Historical Context

So what does this latest inversion twist mean for stocks going forward? Well, it didn’t exactly smack the tape on Monday, with the S&P 500 holding on to most of its trade truce-fueled gains, though it might be playing a factor today with the futures pulling back ~10 handles (headlines like "Trump’s Advisers Struggle to Explain Deal He Says He Cut With Xi" most certainly aren’t helping to extend the relief rally either).

It’s impossible to tell what it all means without knowing whether the 2- to 10-year spread will flatten to 10 bps or less, and even that might not yield any real soothsaying. I mean, it’s not like the inversion of the 2- to 5- year has historically spelled immediate doom for stocks, as the chart below shows, though legitimate breakdowns did occur in the years after the gap went negative, for what it’s worth.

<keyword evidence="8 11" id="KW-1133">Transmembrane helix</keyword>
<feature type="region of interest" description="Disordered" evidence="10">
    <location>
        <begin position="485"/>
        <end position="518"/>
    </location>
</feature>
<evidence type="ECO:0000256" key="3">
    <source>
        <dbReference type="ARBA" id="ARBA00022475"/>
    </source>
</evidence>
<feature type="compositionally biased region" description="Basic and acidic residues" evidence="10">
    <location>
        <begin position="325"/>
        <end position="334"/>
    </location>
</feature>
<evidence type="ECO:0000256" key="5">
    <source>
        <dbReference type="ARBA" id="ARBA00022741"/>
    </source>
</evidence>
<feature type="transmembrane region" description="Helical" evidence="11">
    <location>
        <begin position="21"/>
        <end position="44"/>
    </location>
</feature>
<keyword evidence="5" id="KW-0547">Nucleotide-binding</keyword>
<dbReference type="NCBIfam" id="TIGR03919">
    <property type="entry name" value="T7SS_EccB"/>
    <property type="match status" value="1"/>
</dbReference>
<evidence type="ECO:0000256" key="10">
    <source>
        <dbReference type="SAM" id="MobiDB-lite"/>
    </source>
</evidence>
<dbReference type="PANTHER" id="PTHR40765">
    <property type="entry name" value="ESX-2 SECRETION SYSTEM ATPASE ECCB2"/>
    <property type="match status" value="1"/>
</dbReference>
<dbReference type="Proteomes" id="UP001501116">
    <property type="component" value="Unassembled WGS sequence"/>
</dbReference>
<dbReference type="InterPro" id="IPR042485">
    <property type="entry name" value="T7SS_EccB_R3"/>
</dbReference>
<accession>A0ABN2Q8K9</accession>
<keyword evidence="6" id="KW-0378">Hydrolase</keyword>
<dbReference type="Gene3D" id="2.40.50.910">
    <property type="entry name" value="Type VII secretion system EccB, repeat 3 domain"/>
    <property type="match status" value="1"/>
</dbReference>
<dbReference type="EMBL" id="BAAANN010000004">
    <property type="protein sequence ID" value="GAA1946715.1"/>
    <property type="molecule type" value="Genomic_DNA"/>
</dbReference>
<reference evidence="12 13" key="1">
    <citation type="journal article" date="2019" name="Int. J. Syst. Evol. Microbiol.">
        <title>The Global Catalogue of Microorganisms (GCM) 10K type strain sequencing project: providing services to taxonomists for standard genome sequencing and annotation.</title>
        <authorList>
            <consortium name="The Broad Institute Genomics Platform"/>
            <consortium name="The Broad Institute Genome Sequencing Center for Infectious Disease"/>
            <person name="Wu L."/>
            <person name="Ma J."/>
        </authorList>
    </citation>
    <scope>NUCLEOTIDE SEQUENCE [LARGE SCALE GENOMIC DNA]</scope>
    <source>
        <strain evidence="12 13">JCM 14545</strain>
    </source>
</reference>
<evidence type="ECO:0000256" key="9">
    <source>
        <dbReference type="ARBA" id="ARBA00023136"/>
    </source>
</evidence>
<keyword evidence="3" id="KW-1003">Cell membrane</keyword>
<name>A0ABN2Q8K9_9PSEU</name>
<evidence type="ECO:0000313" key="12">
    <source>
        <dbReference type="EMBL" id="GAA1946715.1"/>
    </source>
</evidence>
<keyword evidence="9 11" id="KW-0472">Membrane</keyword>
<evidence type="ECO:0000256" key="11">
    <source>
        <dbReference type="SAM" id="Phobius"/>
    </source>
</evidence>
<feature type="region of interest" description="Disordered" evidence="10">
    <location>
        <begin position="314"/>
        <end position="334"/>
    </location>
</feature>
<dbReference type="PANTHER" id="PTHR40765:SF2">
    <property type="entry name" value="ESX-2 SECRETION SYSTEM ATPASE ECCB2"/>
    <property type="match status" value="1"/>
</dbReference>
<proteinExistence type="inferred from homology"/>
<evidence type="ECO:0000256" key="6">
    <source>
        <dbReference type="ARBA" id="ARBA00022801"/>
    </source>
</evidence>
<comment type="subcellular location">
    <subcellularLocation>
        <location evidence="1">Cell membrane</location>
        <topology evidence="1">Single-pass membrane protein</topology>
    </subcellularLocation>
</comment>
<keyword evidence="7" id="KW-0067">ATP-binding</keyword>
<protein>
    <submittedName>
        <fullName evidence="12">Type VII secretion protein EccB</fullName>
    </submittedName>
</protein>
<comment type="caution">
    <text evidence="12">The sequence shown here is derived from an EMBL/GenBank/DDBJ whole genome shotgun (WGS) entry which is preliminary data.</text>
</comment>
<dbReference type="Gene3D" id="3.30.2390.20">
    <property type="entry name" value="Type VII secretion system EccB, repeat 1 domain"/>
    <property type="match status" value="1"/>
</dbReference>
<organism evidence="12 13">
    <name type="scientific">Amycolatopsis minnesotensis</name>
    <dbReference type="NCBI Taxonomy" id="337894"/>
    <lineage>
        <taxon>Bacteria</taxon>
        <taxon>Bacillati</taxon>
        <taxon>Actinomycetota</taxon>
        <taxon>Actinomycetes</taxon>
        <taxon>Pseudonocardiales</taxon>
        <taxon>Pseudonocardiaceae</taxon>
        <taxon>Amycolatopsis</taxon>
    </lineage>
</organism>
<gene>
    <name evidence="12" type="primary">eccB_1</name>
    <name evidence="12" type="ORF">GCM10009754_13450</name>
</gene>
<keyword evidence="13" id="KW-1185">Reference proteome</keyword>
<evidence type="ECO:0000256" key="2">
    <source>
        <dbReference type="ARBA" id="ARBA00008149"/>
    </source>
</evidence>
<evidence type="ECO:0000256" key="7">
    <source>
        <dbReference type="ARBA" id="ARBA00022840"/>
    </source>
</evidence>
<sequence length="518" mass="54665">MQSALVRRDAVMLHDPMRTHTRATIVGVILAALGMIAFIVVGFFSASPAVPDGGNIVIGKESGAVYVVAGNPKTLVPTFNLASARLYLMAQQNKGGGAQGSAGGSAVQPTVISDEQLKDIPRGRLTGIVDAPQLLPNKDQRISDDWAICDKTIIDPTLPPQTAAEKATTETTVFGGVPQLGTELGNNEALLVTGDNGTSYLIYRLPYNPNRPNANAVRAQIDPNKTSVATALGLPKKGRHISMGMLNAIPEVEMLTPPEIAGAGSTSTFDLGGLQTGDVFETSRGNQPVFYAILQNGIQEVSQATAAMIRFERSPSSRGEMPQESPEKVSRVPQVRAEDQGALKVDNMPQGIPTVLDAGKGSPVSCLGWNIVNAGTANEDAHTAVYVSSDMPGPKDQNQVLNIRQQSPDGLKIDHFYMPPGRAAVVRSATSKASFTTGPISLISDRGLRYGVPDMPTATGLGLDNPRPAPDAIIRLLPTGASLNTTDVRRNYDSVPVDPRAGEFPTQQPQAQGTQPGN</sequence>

Traders Can Obsess Over Treasury Yields Once Again: Taking Stock

Jefferies’ chief global equity strategist Sean Darby put it all in context yesterday: "The general rule is that an inverted yield curve indicates a recession in around a year’s time, and that yield curve inversions have preceded each of the last seven recessions (as defined by the NBER including the most recent one). However, the yield curve is not perfect as there have been two notable ‘false positives’- an inversion in late 1966 and a very flat curve in late 1998."

Darby followed it up with this, which is music to bulls’ ears: "Without dismissing the inverted yield curve entirely we would prefer to use it alongside credit spreads and the Senior Loan Officer Survey. Neither suggest a recession is imminent."

Thinking Like a Bear